This week, I want to spotlight two of the Renaissance gems of the Newberry collection, both English manuscript calligraphy books. During the Renaissance, calligraphic manuals helped their owners to master the elegant handwriting valued by humanists while also imparting moral instruction.
Please note that if you click on the images to the left, a larger version will pop up (this is true of images throughout the Newberry’s new website).
The first calligraphy book was written in 1592 by John Scottowe (Wing MS ZW 545 .S431). The book presents a calligraphic alphabet, each letter forming an elaborately decorated initial beginning a moral adage or other text, some in English and some in Latin, each in a different script. We use an image from this book, the letter I, at the top of our main blog page and also on our main Center for Renaissance Studies web page. Our 2011-12 fall and spring brochures are also illustrated with Scottowe images (with the letters S and M, and T and I, respectively).
As you can see from the images posted here, the initials are delightful, often taking the form of grotesque beasts or incorporating human faces and bodies. Others include a riot of geometric patterns or acanthus leaves and other flora. The letter T warns the reader solemnly that “The havinge of riches is not so commodious. As the departing frome them is grievous, saithe Hermes.” The letter M, formed of two interlaced fish swallowing their own tails, more succinctly reminds us “Measure is treasure.”
Nothing much is known about this book’s author; some pages are dedicated to dignitaries from Nottingham, so it is reasonable to assume Scottowe worked in that area. He also decorates his Q with a military drummer, and instead of the usual maxim he gives the Queen of England’s full titles. Clearly Scottowe understood the importance of flattering patrons, current or prospective.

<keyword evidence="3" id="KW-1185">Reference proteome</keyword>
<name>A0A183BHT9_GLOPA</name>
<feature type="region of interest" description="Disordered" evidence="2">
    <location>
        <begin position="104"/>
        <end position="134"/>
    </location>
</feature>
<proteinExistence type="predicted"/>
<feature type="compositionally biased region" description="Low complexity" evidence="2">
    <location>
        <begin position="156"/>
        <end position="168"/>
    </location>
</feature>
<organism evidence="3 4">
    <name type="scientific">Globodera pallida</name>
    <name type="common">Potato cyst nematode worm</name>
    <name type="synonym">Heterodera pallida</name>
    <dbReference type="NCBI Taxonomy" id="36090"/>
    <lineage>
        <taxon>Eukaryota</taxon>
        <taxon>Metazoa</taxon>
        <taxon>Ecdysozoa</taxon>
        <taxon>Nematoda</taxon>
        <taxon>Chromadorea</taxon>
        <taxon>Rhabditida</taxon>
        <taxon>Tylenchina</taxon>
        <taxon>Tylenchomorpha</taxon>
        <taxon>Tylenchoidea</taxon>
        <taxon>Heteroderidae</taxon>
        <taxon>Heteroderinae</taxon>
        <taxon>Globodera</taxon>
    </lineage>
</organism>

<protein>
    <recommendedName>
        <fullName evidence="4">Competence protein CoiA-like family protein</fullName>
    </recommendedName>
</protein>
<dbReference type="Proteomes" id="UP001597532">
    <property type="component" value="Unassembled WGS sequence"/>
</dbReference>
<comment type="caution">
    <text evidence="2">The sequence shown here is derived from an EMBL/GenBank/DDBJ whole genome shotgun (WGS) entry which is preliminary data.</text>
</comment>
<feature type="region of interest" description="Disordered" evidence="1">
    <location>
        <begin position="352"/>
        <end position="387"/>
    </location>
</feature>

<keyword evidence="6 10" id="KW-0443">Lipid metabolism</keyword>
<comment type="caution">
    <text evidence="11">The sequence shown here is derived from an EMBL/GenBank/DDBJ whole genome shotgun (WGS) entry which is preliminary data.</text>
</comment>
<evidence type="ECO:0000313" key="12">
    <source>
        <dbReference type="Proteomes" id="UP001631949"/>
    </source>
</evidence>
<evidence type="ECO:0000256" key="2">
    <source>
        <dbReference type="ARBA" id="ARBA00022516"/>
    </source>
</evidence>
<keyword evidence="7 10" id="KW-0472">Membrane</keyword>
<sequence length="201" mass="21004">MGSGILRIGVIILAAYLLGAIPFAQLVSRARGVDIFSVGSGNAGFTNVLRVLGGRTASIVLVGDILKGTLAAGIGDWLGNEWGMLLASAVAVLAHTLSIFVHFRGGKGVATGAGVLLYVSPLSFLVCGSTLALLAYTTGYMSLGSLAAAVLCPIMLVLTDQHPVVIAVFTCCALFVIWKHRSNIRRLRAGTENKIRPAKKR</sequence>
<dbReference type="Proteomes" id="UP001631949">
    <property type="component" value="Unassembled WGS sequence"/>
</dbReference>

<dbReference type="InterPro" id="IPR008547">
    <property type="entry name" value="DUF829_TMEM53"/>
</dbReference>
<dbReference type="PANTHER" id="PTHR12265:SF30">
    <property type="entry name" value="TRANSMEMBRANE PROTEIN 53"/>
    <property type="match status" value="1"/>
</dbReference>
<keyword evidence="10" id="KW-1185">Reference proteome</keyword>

The second calligraphy book was written by Esther Inglis in 1606-07 (Wing MS ZW 645 .K29). This beautiful, tiny handmade book demonstrates the achievements of educated women of seventeenth-century England. Inglis was born in France of Huguenot parents who fled to Scotland when she was a child. She created many similar books, some fifty-nine of which survive, two at the Newberry. Her mother, Marie Presot, was an accomplished calligraphic scribe as well, and the only signed specimen of her work also resides in the Newberry collection.
Each of Inglis’s works was made for a specific patron, usually a leading noblewoman. This Newberry edition is dedicated to “the Right Honorable and Vertuous Lady the Lady Arskene of Dirltoun.” As with the Scottowe book, each page in the Inglis manuscript contains an instructional proverb, these all in English. Inglis is particularly noted as a miniaturist, and each page of this book—just over three inches by four inches in size—is written in a different script of varying degrees of petiteness. Instead of using decorated initials, Inglis illustrates most pages with delicate flowers and birds, reminiscent of the fine illuminated manuscripts produced in Ghent and Bruges a century earlier.
We’ve used an image from the Inglis book to illustrate our web page detailing our Newberry Renaissance Consortium Grants. The text seemed appropriate for a page about funding, especially funding for academic pursuits: “Blessed is the man that findeth wisdome, and the man that getteth understanding. For the merchandise therof is better then merchandise of silver.”
Posted by Karen Christianson.